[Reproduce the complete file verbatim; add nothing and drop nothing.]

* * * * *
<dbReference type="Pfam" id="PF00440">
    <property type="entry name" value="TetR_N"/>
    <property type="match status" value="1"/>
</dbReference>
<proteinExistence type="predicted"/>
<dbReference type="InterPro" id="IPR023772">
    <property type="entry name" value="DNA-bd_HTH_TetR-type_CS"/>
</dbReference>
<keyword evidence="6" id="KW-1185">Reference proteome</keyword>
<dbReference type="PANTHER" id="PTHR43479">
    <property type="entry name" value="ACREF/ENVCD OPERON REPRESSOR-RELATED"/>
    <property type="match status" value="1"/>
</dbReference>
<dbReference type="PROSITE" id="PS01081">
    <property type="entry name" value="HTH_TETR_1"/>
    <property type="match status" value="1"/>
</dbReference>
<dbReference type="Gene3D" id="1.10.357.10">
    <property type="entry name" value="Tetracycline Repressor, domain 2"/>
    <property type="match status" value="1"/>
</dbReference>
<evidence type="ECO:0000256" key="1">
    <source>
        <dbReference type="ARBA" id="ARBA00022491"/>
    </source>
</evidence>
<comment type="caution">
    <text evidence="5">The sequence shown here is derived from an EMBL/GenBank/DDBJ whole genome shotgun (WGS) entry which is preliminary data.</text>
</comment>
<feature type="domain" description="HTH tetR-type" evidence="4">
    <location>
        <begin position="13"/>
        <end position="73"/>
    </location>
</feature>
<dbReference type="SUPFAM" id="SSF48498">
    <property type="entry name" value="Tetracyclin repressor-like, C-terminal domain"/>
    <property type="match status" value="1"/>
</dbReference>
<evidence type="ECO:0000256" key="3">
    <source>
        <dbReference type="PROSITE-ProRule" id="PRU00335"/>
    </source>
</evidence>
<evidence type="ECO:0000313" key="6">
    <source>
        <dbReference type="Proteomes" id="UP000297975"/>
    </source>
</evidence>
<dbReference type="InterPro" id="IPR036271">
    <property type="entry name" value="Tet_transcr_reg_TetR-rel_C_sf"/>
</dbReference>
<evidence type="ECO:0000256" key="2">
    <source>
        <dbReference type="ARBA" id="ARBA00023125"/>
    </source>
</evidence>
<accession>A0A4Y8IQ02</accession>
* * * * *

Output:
<dbReference type="Pfam" id="PF00440">
    <property type="entry name" value="TetR_N"/>
    <property type="match status" value="1"/>
</dbReference>
<proteinExistence type="predicted"/>
<dbReference type="InterPro" id="IPR023772">
    <property type="entry name" value="DNA-bd_HTH_TetR-type_CS"/>
</dbReference>
<keyword evidence="6" id="KW-1185">Reference proteome</keyword>
<dbReference type="PANTHER" id="PTHR43479">
    <property type="entry name" value="ACREF/ENVCD OPERON REPRESSOR-RELATED"/>
    <property type="match status" value="1"/>
</dbReference>
<dbReference type="PROSITE" id="PS01081">
    <property type="entry name" value="HTH_TETR_1"/>
    <property type="match status" value="1"/>
</dbReference>
<dbReference type="Gene3D" id="1.10.357.10">
    <property type="entry name" value="Tetracycline Repressor, domain 2"/>
    <property type="match status" value="1"/>
</dbReference>
<evidence type="ECO:0000256" key="1">
    <source>
        <dbReference type="ARBA" id="ARBA00022491"/>
    </source>
</evidence>
<comment type="caution">
    <text evidence="5">The sequence shown here is derived from an EMBL/GenBank/DDBJ whole genome shotgun (WGS) entry which is preliminary data.</text>
</comment>
<feature type="domain" description="HTH tetR-type" evidence="4">
    <location>
        <begin position="13"/>
        <end position="73"/>
    </location>
</feature>
<dbReference type="SUPFAM" id="SSF48498">
    <property type="entry name" value="Tetracyclin repressor-like, C-terminal domain"/>
    <property type="match status" value="1"/>
</dbReference>
<evidence type="ECO:0000256" key="3">
    <source>
        <dbReference type="PROSITE-ProRule" id="PRU00335"/>
    </source>
</evidence>
<evidence type="ECO:0000313" key="6">
    <source>
        <dbReference type="Proteomes" id="UP000297975"/>
    </source>
</evidence>
<dbReference type="InterPro" id="IPR036271">
    <property type="entry name" value="Tet_transcr_reg_TetR-rel_C_sf"/>
</dbReference>
<evidence type="ECO:0000256" key="2">
    <source>
        <dbReference type="ARBA" id="ARBA00023125"/>
    </source>
</evidence>
<accession>A0A4Y8IQ02</accession>